“Those who would give up Essential Liberty to purchase a little Temporary Safety, deserve neither Liberty nor Safety.” –Ben Franklin
"Uniting and Strengthening America by Providing Appropriate Tools Required to Intercept and Obstruct Terrorism Act of 2001" is the official name of the USA PATRIOT ACT, or simply Patriot Act. This was the first in a series of laws in response to the attacks of 9/11 that sought to enhance the security of the United States in the face of increased threats from international and domestic terrorism. In seeking to increase security, there was a necessary sacrifice of freedoms and liberties, and it is this trade-off that has been at the heart of the vociferous debate about this bill, and related (and even more extreme) laws that have been passed subsequently.
"Live Free or Die" might be a romantic mantra (and the motto of the State of New Hampshire) but Congress, and judging from polls and the lack of concerted protest to these laws, most Americans, would rather live and give up some "unalienable" rights to secure their safety. With the Patriot Act, and its subsequent renewals and amendments, US law enforcement and government agencies gained sweeping new powers over Americans and their lives and information.
Discussions of these new powers are numerous, and I will not reiterate them here. The main point is not the use of such powers to identify and stop "the bad guys." The dangers of giving government, law enforcement, and the military such power is the possibility, and, given the historical record, near certainty, that these powers will be abused and used against law abiding citizens to control them. That is why the US Constitution instigated a separation of powers, produced a Bill of Rights, and many of the founders were frankly paranoid about any power handed to governments.
The Patriot Act was the first stone tossed in an avalanche of security laws that have already led to abuses, been challenged as unconstitutional, and which, many argue, are antithetical to the ethos and founding philosophy of the nation.
This ancient term (dating back in English common law to at least 1305), from the Latin for "you may have your body", is a legal action through which a prisoner/detainee can be released from "unlawful" detention. Typically this would mean detention/arrest that lacks sufficient evidence/cause. It is one of the most basic of human rights, and one of the first to go when governments become tyrannical. Throwing "problematic" people into a dungeon is the most effective way to silence them and remove their threat to the ruling powers, short of killing them outright (see below for how this is now also on the American radar).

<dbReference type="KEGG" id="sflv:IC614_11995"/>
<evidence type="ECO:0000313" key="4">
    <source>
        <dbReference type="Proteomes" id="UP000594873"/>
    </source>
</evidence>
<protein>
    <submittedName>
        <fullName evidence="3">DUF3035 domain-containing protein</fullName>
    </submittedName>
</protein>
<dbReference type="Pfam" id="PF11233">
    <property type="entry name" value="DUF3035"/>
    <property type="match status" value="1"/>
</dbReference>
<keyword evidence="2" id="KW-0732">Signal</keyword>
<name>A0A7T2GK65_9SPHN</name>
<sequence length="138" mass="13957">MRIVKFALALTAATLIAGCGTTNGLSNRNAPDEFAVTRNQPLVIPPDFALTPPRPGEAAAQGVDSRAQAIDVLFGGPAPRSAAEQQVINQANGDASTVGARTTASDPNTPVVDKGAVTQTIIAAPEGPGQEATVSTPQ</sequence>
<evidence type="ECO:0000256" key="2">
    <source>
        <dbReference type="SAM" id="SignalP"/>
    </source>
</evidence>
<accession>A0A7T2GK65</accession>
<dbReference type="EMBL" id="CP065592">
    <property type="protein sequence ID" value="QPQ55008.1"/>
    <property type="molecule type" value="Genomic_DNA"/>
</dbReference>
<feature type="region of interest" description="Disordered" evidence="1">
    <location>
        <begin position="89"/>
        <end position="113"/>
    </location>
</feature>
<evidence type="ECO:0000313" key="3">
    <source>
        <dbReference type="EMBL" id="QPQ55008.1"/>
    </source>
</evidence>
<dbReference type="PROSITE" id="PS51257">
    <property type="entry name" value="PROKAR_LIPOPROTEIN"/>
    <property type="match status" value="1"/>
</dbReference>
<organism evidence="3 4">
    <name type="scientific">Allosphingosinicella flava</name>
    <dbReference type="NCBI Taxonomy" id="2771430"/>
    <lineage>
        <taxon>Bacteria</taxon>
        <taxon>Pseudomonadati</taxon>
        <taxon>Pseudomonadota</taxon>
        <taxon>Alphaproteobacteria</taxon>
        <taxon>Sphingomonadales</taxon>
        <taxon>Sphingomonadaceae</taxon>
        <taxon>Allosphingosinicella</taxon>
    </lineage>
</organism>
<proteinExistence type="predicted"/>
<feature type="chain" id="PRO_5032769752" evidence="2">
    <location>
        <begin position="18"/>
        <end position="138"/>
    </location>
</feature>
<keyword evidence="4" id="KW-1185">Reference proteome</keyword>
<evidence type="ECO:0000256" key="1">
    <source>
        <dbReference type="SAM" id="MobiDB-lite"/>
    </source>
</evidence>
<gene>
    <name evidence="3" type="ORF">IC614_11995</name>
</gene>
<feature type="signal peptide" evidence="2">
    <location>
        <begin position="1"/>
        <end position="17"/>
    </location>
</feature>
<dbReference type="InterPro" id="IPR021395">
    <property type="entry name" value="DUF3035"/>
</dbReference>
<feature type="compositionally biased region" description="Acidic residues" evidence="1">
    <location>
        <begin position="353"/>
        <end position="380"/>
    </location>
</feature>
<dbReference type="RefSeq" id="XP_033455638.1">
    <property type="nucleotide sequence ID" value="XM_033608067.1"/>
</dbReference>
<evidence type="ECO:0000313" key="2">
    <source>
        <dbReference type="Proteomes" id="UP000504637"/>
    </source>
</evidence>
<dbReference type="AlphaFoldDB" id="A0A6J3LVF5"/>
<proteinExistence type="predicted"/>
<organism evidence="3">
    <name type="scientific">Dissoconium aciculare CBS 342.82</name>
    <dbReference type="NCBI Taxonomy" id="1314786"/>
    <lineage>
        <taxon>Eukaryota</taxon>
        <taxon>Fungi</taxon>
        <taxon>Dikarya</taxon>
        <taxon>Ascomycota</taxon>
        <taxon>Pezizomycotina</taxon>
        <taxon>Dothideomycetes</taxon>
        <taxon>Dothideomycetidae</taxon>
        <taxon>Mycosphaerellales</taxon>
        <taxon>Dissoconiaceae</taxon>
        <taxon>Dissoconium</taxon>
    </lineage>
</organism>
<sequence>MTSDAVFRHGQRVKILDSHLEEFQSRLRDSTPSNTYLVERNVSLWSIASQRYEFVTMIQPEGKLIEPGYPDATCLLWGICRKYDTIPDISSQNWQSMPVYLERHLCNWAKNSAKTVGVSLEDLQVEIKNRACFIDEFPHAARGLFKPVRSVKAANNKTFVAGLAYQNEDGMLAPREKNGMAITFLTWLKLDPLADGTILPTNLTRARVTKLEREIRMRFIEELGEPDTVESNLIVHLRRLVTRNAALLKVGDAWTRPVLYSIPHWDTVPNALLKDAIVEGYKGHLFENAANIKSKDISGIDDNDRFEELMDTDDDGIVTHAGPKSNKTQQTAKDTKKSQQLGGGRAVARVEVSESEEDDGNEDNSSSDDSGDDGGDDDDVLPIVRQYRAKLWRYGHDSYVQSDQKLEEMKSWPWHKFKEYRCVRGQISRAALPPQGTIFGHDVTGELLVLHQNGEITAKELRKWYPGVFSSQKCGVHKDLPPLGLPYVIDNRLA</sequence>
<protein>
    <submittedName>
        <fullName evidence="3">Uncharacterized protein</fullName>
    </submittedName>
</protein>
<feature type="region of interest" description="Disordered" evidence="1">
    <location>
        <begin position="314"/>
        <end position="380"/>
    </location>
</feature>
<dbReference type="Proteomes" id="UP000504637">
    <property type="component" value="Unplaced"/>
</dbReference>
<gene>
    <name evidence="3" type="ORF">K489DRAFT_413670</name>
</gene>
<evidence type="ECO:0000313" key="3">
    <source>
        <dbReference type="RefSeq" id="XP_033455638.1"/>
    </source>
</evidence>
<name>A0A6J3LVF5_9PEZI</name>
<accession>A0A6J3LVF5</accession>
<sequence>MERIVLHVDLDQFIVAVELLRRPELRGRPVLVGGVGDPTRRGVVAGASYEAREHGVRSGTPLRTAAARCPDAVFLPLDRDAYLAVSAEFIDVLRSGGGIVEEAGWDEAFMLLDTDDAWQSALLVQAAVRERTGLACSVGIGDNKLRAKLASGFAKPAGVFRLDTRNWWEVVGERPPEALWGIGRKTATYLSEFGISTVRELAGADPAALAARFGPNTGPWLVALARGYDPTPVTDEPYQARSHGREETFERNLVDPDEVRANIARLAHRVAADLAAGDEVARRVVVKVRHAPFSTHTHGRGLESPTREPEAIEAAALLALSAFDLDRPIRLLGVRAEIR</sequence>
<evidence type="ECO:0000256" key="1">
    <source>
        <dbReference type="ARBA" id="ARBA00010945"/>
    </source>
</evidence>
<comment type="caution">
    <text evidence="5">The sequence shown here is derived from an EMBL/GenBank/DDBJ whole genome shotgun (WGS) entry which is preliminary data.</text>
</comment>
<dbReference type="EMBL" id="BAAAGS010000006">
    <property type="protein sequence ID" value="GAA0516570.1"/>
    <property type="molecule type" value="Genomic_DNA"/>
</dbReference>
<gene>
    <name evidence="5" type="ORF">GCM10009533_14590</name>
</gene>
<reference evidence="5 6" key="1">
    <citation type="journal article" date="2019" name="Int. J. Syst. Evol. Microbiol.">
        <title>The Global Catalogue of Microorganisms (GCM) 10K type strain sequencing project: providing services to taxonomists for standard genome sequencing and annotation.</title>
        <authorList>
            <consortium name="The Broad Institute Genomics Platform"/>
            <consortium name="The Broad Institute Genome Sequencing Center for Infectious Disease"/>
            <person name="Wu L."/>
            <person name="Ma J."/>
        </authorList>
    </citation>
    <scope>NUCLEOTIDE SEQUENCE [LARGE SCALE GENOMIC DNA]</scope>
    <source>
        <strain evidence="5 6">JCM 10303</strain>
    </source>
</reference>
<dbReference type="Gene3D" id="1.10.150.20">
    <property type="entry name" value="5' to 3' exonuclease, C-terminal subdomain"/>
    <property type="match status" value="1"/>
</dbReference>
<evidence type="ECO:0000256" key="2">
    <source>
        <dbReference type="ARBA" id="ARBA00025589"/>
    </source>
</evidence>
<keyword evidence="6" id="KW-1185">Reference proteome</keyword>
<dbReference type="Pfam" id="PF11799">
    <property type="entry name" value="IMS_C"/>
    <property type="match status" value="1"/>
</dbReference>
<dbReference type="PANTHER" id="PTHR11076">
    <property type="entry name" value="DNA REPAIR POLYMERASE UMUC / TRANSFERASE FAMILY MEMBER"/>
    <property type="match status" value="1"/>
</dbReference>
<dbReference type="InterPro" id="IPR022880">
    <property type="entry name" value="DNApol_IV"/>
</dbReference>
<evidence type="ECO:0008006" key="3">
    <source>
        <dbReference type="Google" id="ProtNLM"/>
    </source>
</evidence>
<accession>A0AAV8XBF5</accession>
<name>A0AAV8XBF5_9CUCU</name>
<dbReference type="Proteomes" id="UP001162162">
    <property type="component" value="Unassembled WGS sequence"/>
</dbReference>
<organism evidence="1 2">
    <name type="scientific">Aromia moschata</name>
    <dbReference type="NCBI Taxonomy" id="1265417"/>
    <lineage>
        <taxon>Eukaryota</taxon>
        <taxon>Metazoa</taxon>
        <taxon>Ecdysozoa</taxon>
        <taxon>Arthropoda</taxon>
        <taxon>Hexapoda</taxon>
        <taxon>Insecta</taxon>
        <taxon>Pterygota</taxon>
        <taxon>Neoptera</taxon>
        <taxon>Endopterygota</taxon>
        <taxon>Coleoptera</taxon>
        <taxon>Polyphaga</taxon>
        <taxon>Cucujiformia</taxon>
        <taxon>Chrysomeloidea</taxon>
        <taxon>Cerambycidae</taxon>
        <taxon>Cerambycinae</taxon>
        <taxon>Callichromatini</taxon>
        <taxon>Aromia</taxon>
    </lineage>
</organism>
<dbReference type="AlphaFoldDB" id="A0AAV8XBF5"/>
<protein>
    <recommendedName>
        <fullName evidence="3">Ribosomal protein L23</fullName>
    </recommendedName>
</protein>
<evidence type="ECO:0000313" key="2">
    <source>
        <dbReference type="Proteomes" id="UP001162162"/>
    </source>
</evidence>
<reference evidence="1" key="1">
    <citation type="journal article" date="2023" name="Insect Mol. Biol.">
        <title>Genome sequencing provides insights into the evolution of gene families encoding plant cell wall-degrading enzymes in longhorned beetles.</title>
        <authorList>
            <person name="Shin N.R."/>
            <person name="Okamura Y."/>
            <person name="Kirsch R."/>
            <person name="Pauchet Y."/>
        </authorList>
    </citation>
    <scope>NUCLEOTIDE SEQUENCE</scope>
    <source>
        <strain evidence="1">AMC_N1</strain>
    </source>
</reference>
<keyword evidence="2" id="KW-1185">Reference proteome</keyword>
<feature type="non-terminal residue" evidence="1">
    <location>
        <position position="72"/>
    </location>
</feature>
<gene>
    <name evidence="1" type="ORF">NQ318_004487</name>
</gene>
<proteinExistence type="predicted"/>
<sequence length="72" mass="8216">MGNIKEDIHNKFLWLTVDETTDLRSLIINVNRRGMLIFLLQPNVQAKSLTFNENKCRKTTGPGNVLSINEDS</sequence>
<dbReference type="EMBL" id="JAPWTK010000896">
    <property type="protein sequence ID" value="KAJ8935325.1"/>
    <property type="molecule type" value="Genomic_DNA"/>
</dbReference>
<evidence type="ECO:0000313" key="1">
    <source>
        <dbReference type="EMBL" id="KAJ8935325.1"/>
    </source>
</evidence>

In a nutshell, "a writ of habeas corpus" means you can't get tossed in jail without evidence or trial or appeal for release. Proponents of "indefinite detention" of suspected terrorists argue that the US Constitution does not specifically grant the right of Habeas corpus, but merely outlines the extreme case when the Congress is permitted to restrict it. This is based on the "Suspension Clause" of Article I, which states that:
"The Privilege of the Writ of Habeas Corpus shall not be suspended, unless when in Cases of Rebellion or Invasion the public Safety may require it."
Interestingly, in this over 200 year-old provision, we see the very conflict of rights and security we face today. As many have noted, the US Constitution is a "war constitution" in many ways, written under threat of violence and understanding the nature of rebellion. This clause essentially states that if the nation is invaded or there is a rebellion (as in the Civil War), Congress can throw out this right, which is essentially what it has done in such situations, and likely would be expected to do in general under such duress.
The question facing us now is this: Do we consider the threat of terrorism as "activating" this clause? Are potential terrorists in our midsts equivalent to a "rebellion" or "invasion"?
Some obviously consider the answer to this "yes." Various laws, including the Patriot Act and others, have been interpreted by many to mean that they restrict the right of habeas corpus, and allow indefinite detention without due process. But these laws do not expressly suspend the writ. As per Wikipedia (the October 2013 version of the entry, anyway):
"Regardless of whether the writ is positively guaranteed by the constitution, habeas corpus was first established by statute in the Judiciary Act of 1789. However, in the cases of Immigration and Naturalization Service v. St. Cyr (2001), and Boumediene v. Bush (2008) the U.S. Supreme Court suggested that the Suspension Clause protects "the writ as it existed in 1789," that is, as a writ which federal judges could issue in the exercise of their common law authority."
One can get into a legal quagmire with all this, but the point is that, "indefinite detention" comes close to, or crosses the line of, suspending the right of habeas corpus. This means that when the government "decides" that you are a threat, you can be "disappeared," indefinitely.
Some progress in restoring the writ seemed to be had with the Supreme Court case 2008 case Boumediene v. Bush (7 years after 9/11 makes for long imprisonment) where detainees were granted by the Court the right to challenge their detention, but of course, the devil is in the details, and the detainees seem to be practically without recourse given how hard it is to have their cases even heard: